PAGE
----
A. Fucking. Men.

Anyway, the vast, vast majority of websites are made by people who would not have even known this survey was going on. So this really tells us not so much about "the people who make websites" as it does about the extremely vocal and cliquish people who make websites and like to think of themselves as bleeding edge aesthetes.
posted by lodurr at 11:12 AM on October 18, 2007 [2 favorites]


... but as far as I can tell there is no discrimination happening the make-up of the industry just tends to favor geeky white guys, for whatever irrelevant reason.

Maybe the reasons the Web 2.0 crowd is so white & male doesn't matter to you, but it might matter to people who aren't White Dudes and are trying to enter that industry. You have the freedom to say "there is no discrimination happening" because you'll never ever have to face it. You can't argue that building Web Sties is a "geeky white guy" thing when people do this stuff all over the globe. Do you think people in India aren't using AJAX and Prototype and Drupal and whatever else?

One story: I worked with a girl (Janet) who used her Chinese name when applying for software jobs because it didn't give away the fact she was a girl. Even then she was concerned that people would still skip over her resume because her name was "too" Chinese. Even if her perception was totally off, if no one makes any effort to correct that, other Chinese Girls might not waste their time getting into Computer Engineering in the first place.

Anyone care to share the gender data as a simple percentage?

82% of the people that hang out at A List Apart are Men. 86% are white.

And Lodurr's point bears repeating. The way this survey was sampled was to ask A List Apart readers to take it. And it was linked to by sites that normally link to A List Apart. This really is a look at the Web 2.0 crowd, not the Web Design industry in general, hence all the Web 2.0 links I tossed in.
posted by chunking express at 11:22 AM on October 18, 2007


I attended last week's Consumer Forum in Chicago, sponsored by Forrester Research. The "MCs" for the event were both women, Carrie A. Johnson and Christine Spivey Overby. Christine Hefner, Charlene Li and Christina Norman presented at the keynote level. Another panel was facilated by Shar VanBoskirk.

Not only did women make up a good third of the presentations I attended, but I would say that their subjects were certainly the most compelling.
posted by grabbingsand at 11:40 AM on October 18, 2007


chunking express: I think dr_negative's point was the irony that these "state of the web" (their term) designers would include their supposedly cool and important survey results in a static, long download time, proprietary-format document rather than a nice db-driven interactive design. Which document has choked on me both times I have tried to open it, incidentally.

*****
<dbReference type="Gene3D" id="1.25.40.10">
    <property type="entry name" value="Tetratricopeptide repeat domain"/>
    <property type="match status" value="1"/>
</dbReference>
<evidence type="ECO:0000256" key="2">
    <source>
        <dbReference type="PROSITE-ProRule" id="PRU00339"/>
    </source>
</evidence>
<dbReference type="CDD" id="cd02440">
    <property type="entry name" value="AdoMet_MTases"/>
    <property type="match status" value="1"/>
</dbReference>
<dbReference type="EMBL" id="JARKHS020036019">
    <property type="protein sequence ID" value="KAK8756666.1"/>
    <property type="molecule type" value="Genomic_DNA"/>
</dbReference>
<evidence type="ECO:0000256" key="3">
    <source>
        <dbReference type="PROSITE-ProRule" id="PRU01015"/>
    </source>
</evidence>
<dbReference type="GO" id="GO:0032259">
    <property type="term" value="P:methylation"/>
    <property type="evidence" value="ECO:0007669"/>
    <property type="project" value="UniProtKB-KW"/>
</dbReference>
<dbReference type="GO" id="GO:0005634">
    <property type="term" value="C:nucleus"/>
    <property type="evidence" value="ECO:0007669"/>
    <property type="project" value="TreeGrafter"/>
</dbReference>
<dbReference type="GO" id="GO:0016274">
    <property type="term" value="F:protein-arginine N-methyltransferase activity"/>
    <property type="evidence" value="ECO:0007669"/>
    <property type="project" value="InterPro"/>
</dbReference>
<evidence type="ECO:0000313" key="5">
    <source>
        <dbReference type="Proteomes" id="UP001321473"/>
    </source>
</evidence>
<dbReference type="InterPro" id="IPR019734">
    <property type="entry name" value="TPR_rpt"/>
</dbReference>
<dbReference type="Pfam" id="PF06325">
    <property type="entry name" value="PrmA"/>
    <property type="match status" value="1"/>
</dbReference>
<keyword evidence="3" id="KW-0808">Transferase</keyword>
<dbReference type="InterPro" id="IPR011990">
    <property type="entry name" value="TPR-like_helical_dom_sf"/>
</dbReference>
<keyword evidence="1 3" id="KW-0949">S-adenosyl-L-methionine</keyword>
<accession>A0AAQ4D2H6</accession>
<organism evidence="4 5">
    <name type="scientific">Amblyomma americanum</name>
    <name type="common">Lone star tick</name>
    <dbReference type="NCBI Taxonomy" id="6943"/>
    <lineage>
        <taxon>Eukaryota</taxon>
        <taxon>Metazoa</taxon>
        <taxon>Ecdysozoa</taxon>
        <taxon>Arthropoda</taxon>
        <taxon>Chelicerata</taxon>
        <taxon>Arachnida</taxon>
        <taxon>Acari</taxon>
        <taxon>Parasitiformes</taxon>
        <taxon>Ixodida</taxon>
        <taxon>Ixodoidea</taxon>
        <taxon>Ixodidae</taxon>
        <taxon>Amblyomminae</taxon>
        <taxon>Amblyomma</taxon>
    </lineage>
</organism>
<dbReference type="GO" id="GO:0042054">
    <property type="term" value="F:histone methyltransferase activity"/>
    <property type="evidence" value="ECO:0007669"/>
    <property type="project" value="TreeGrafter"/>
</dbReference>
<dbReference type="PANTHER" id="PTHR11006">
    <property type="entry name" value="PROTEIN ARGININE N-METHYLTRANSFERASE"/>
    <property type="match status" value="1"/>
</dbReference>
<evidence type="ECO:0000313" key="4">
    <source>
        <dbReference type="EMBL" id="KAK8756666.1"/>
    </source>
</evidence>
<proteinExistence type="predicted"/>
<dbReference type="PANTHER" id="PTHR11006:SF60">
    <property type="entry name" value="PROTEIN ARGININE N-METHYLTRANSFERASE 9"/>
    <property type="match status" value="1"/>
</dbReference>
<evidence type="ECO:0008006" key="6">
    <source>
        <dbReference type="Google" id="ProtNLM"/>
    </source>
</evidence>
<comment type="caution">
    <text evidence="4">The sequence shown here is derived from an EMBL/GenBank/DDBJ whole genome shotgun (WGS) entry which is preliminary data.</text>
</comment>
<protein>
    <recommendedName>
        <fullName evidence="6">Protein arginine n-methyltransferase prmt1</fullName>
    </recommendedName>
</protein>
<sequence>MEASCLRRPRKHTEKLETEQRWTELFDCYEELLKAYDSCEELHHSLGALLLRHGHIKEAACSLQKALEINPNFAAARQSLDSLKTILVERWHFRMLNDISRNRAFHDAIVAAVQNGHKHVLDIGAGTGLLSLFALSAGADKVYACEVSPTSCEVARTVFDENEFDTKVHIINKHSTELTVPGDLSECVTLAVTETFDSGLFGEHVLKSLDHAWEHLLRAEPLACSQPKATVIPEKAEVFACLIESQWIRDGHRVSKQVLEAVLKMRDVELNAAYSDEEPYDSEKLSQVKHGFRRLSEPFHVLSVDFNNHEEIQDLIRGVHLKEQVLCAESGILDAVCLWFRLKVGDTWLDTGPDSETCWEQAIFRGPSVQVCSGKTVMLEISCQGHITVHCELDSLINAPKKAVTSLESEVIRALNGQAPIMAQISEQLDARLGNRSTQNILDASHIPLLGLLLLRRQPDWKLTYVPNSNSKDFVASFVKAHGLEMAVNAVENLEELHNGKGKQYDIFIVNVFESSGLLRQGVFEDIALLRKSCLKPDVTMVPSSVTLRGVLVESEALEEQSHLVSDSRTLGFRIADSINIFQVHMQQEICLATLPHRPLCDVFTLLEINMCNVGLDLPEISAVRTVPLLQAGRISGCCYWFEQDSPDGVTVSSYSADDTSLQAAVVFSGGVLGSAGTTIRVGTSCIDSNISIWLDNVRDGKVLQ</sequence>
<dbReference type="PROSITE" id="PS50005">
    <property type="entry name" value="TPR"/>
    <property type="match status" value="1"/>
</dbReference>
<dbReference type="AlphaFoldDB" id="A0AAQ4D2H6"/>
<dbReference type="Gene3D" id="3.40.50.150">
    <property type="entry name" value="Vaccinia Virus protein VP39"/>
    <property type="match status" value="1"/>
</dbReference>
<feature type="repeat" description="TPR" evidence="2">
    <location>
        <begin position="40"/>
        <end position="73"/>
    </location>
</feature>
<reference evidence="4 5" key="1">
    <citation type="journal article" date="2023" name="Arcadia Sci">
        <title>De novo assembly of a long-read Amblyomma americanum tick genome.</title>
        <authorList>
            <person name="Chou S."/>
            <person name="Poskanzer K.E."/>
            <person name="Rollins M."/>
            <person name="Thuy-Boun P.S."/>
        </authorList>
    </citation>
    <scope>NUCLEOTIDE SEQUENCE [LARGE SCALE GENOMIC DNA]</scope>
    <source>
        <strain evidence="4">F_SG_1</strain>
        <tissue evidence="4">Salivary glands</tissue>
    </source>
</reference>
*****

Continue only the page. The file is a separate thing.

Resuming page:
And, on the off chance that wasn't dr_n's point, then I'd like it to be mine.
posted by aught at 12:58 PM on October 18, 2007


Actually the sooner people who design with tables can be made an oppresed minority the better, IMHO.
posted by Artw at 1:04 PM on October 18, 2007


... proprietary-format document ...

PDF is not a proprietary format.
posted by me & my monkey at 1:12 PM on October 18, 2007


Maybe the reasons the Web 2.0 crowd is so white & male doesn't matter to you, but it might matter to people who aren't White Dudes and are trying to enter that industry. You have the freedom to say "there is no discrimination happening" because you'll never ever have to face it. You can't argue that building Web Sties is a "geeky white guy" thing when people do this stuff all over the globe. Do you think people in India aren't using AJAX and Prototype and Drupal and whatever else?

No, of course not, and I wasn't trying to argue that. I think you're misunderstanding my post. I wasn't trying to defend any wrong-doings, I was trying to point out that I've never seen any wrong-doings at all. I'm asking for proof that there's something wrong the industry in general. The only thing I've ever seen (again, as a white guy) is occasional bits of anecdotal evidence. I've never even heard of a girl not getting a job or interview just because she was a girl, or resumes with chinese names not being consider. Sorry, maybe I live in a bubble. It's just that the Factory Joe writer talks like this is some kind of vast conspiracy but stops short of both providing conclusive evidence it exists OR proposing solutions.

So my questions, put simply, is as follows: Is this really a problem and if so how does one address it?
posted by patr1ck at 1:14 PM on October 18, 2007


I attended last week's Consumer Forum in Chicago, sponsored by Forrester Research. The "MCs" for the event were both women, Carrie A. Johnson and Christine Spivey Overby. Christine Hefner, Charlene Li and Christina Norman presented at the keynote level. Another panel was facilated by Shar VanBoskirk.

Nothing to be proud of. Corporations call them consumers, carnies' game booths call them marks, but it's the same idea.
posted by TheOnlyCoolTim at 1:42 PM on October 18, 2007


Are you talking about the presenters, or the attendees? Because I think the more accurate term for the presenters in that metaphor is "shills."
posted by lodurr at 5:00 PM on October 18, 2007


I'm talking about how when I see a business conference called "Consumer Forum" the topic of discussion is probably how to best separate the marks from their money by any means you can can away with. Reading the description tended to confirm my view.
posted by TheOnlyCoolTim at 5:39 PM on October 18, 2007